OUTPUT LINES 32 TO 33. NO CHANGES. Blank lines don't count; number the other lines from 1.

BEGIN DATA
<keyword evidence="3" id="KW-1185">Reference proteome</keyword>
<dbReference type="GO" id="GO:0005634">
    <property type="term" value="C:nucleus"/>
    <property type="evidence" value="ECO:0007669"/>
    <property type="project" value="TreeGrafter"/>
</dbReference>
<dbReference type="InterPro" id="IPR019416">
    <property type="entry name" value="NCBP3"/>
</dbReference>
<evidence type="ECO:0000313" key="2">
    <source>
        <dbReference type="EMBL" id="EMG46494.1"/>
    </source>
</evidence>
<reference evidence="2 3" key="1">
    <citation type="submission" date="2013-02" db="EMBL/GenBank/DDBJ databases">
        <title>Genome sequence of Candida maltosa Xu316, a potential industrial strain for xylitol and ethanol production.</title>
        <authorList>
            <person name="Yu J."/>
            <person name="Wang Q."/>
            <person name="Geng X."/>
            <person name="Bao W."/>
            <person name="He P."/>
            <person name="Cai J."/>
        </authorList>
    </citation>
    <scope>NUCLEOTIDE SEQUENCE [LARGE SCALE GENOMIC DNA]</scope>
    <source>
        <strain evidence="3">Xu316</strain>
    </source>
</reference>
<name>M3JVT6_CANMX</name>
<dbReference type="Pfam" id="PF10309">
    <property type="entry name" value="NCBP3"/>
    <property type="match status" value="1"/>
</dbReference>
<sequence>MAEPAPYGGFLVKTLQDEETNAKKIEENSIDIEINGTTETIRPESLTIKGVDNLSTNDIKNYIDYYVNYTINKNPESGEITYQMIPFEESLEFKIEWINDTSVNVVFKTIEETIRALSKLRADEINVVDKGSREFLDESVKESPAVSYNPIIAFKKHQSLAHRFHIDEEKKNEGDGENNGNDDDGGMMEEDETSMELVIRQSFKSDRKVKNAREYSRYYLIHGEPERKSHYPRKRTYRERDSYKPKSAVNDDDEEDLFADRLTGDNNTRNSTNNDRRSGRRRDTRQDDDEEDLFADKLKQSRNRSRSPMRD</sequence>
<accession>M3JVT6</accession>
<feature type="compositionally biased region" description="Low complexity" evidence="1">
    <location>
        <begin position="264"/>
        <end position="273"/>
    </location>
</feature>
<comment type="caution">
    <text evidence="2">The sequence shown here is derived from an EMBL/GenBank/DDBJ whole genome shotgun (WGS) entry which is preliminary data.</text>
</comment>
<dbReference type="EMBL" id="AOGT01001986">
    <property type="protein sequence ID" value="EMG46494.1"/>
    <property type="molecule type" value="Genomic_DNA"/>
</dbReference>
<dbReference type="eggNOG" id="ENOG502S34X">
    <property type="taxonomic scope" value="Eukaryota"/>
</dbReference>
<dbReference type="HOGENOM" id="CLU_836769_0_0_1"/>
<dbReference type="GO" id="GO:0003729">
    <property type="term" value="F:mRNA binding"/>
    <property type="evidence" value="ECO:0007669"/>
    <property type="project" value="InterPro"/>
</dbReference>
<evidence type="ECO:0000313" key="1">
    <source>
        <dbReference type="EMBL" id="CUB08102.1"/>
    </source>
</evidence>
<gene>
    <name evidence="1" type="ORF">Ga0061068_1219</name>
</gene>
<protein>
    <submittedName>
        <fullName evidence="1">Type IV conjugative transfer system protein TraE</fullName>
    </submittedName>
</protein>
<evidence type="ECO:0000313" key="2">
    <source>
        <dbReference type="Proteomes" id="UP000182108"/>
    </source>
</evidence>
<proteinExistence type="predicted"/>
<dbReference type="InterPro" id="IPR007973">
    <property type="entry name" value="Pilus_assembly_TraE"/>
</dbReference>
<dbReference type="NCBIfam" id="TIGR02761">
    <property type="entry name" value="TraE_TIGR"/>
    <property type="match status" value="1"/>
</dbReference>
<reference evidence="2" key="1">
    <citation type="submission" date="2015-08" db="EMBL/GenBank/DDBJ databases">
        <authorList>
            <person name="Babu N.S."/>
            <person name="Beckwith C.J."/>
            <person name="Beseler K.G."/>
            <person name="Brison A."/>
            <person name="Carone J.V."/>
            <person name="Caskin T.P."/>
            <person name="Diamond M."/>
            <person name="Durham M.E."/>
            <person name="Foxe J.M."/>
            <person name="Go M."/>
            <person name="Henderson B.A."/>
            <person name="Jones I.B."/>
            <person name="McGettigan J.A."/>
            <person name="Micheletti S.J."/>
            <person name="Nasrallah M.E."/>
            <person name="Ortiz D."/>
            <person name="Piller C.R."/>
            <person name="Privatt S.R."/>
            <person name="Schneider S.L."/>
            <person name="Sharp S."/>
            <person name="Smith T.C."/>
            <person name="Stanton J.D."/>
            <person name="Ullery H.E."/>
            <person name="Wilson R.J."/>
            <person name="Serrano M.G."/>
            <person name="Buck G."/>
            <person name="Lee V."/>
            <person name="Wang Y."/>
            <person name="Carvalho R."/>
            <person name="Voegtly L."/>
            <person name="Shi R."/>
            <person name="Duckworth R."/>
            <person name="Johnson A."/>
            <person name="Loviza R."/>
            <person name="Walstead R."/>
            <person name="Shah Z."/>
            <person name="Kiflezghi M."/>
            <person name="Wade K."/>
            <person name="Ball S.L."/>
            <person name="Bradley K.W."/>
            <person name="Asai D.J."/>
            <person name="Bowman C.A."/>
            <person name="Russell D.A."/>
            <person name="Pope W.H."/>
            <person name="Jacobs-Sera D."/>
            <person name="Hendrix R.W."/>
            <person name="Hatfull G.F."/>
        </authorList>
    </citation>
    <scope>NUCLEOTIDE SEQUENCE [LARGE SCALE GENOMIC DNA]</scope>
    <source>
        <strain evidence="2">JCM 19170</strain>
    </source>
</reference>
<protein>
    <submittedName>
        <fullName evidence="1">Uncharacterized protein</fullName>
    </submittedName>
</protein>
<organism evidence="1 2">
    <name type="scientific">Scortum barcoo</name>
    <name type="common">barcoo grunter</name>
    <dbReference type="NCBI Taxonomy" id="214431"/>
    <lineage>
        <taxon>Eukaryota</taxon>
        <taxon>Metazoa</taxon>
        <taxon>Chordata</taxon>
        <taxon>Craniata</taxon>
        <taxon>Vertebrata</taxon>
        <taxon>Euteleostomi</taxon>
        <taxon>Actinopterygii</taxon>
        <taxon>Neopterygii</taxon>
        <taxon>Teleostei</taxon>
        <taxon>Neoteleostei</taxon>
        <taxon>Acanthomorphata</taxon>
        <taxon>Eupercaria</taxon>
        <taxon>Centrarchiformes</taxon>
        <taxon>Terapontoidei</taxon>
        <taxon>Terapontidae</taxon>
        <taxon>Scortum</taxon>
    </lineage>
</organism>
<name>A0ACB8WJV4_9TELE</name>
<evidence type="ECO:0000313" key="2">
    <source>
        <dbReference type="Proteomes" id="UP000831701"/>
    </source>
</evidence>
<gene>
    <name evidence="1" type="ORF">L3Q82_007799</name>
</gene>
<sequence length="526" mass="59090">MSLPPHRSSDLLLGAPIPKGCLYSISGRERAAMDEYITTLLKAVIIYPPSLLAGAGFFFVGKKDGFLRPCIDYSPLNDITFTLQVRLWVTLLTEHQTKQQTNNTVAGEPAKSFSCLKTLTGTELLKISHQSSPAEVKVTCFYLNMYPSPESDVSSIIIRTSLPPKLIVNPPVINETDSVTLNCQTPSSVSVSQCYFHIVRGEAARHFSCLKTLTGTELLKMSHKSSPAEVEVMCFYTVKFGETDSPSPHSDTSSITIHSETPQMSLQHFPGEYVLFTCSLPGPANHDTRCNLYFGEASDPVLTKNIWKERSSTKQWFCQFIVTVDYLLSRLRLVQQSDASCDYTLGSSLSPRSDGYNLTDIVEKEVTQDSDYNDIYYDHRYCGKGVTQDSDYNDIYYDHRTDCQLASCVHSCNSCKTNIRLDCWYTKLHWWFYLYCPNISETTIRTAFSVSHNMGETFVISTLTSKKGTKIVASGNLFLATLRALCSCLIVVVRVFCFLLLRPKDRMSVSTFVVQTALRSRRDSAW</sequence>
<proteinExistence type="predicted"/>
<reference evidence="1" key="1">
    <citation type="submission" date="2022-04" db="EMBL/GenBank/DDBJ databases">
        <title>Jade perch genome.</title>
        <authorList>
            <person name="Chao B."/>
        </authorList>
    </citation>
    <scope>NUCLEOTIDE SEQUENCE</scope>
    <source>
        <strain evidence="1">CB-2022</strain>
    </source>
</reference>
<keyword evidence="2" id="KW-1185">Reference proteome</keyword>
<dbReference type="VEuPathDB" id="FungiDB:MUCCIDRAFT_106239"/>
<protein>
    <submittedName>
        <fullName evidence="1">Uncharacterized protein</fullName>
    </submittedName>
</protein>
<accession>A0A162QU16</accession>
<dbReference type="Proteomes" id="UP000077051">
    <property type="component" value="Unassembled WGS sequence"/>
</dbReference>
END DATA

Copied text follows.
<name>M3JVT6_CANMX</name>
<dbReference type="Pfam" id="PF10309">